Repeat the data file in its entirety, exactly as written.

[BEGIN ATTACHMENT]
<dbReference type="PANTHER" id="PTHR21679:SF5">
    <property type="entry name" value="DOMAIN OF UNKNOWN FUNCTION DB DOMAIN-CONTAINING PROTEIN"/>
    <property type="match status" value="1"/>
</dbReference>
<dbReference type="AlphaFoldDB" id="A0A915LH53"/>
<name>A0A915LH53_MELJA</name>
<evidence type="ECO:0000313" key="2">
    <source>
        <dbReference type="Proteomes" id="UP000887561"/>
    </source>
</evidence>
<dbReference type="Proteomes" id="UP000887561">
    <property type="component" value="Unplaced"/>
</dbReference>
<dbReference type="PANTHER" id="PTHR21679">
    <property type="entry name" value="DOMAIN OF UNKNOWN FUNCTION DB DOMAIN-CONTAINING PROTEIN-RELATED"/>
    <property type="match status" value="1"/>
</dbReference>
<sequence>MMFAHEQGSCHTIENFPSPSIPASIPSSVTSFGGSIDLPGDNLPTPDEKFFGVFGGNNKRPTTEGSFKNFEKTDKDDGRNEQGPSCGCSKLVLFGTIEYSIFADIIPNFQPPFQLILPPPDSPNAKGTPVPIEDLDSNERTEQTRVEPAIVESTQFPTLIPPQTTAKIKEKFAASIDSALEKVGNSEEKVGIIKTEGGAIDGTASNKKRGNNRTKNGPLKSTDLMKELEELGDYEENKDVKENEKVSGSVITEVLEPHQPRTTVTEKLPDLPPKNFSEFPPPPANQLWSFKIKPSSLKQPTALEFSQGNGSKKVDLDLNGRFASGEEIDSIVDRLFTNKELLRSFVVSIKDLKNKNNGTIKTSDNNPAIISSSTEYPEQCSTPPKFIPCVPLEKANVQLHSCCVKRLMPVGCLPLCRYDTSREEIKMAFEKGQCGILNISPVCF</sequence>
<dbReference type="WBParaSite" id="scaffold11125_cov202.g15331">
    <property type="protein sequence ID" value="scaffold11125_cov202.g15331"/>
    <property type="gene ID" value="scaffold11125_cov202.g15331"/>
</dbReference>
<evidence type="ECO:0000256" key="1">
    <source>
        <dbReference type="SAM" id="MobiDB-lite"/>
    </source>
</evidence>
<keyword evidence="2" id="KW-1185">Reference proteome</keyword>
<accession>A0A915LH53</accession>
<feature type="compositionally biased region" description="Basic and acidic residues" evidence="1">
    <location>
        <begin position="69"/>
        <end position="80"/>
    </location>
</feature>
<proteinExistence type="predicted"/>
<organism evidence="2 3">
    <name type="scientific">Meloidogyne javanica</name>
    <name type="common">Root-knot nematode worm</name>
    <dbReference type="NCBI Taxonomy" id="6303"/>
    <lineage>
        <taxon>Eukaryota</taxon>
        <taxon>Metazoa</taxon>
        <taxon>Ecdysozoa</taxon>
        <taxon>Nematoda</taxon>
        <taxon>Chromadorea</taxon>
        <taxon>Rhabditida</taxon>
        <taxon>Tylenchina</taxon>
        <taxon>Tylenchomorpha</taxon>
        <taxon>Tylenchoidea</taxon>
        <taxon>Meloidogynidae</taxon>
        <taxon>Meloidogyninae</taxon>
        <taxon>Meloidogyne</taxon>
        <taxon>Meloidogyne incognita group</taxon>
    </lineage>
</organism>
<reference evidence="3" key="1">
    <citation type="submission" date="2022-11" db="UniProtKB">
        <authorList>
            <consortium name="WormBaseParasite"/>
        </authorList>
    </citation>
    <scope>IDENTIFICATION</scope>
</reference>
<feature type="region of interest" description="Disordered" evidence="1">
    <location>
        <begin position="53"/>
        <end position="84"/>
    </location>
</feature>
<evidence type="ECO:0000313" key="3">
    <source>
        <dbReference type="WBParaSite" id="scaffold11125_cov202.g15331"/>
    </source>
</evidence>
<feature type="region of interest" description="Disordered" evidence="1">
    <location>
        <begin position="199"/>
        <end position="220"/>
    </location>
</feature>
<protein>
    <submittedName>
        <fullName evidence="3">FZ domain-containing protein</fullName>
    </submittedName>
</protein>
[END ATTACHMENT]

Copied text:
<dbReference type="PANTHER" id="PTHR21679:SF5">
    <property type="entry name" value="DOMAIN OF UNKNOWN FUNCTION DB DOMAIN-CONTAINING PROTEIN"/>
    <property type="match status" value="1"/>
</dbReference>
<dbReference type="AlphaFoldDB" id="A0A915LH53"/>
<name>A0A915LH53_MELJA</name>
<evidence type="ECO:0000313" key="2">
    <source>
        <dbReference type="Proteomes" id="UP000887561"/>
    </source>
</evidence>
<dbReference type="Proteomes" id="UP000887561">
    <property type="component" value="Unplaced"/>
</dbReference>
<dbReference type="PANTHER" id="PTHR21679">
    <property type="entry name" value="DOMAIN OF UNKNOWN FUNCTION DB DOMAIN-CONTAINING PROTEIN-RELATED"/>
    <property type="match status" value="1"/>
</dbReference>
<sequence>MMFAHEQGSCHTIENFPSPSIPASIPSSVTSFGGSIDLPGDNLPTPDEKFFGVFGGNNKRPTTEGSFKNFEKTDKDDGRNEQGPSCGCSKLVLFGTIEYSIFADIIPNFQPPFQLILPPPDSPNAKGTPVPIEDLDSNERTEQTRVEPAIVESTQFPTLIPPQTTAKIKEKFAASIDSALEKVGNSEEKVGIIKTEGGAIDGTASNKKRGNNRTKNGPLKSTDLMKELEELGDYEENKDVKENEKVSGSVITEVLEPHQPRTTVTEKLPDLPPKNFSEFPPPPANQLWSFKIKPSSLKQPTALEFSQGNGSKKVDLDLNGRFASGEEIDSIVDRLFTNKELLRSFVVSIKDLKNKNNGTIKTSDNNPAIISSSTEYPEQCSTPPKFIPCVPLEKANVQLHSCCVKRLMPVGCLPLCRYDTSREEIKMAFEKGQCGILNISPVCF</sequence>
<dbReference type="WBParaSite" id="scaffold11125_cov202.g15331">
    <property type="protein sequence ID" value="scaffold11125_cov202.g15331"/>
    <property type="gene ID" value="scaffold11125_cov202.g15331"/>
</dbReference>
<evidence type="ECO:0000256" key="1">
    <source>
        <dbReference type="SAM" id="MobiDB-lite"/>
    </source>
</evidence>
<keyword evidence="2" id="KW-1185">Reference proteome</keyword>
<accession>A0A915LH53</accession>
<feature type="compositionally biased region" description="Basic and acidic residues" evidence="1">
    <location>
        <begin position="69"/>
        <end position="80"/>
    </location>
</feature>
<proteinExistence type="predicted"/>
<organism evidence="2 3">
    <name type="scientific">Meloidogyne javanica</name>
    <name type="common">Root-knot nematode worm</name>
    <dbReference type="NCBI Taxonomy" id="6303"/>
    <lineage>
        <taxon>Eukaryota</taxon>
        <taxon>Metazoa</taxon>
        <taxon>Ecdysozoa</taxon>
        <taxon>Nematoda</taxon>
        <taxon>Chromadorea</taxon>
        <taxon>Rhabditida</taxon>
        <taxon>Tylenchina</taxon>
        <taxon>Tylenchomorpha</taxon>
        <taxon>Tylenchoidea</taxon>
        <taxon>Meloidogynidae</taxon>
        <taxon>Meloidogyninae</taxon>
        <taxon>Meloidogyne</taxon>
        <taxon>Meloidogyne incognita group</taxon>
    </lineage>
</organism>
<reference evidence="3" key="1">
    <citation type="submission" date="2022-11" db="UniProtKB">
        <authorList>
            <consortium name="WormBaseParasite"/>
        </authorList>
    </citation>
    <scope>IDENTIFICATION</scope>
</reference>
<feature type="region of interest" description="Disordered" evidence="1">
    <location>
        <begin position="53"/>
        <end position="84"/>
    </location>
</feature>
<evidence type="ECO:0000313" key="3">
    <source>
        <dbReference type="WBParaSite" id="scaffold11125_cov202.g15331"/>
    </source>
</evidence>
<feature type="region of interest" description="Disordered" evidence="1">
    <location>
        <begin position="199"/>
        <end position="220"/>
    </location>
</feature>
<protein>
    <submittedName>
        <fullName evidence="3">FZ domain-containing protein</fullName>
    </submittedName>
</protein>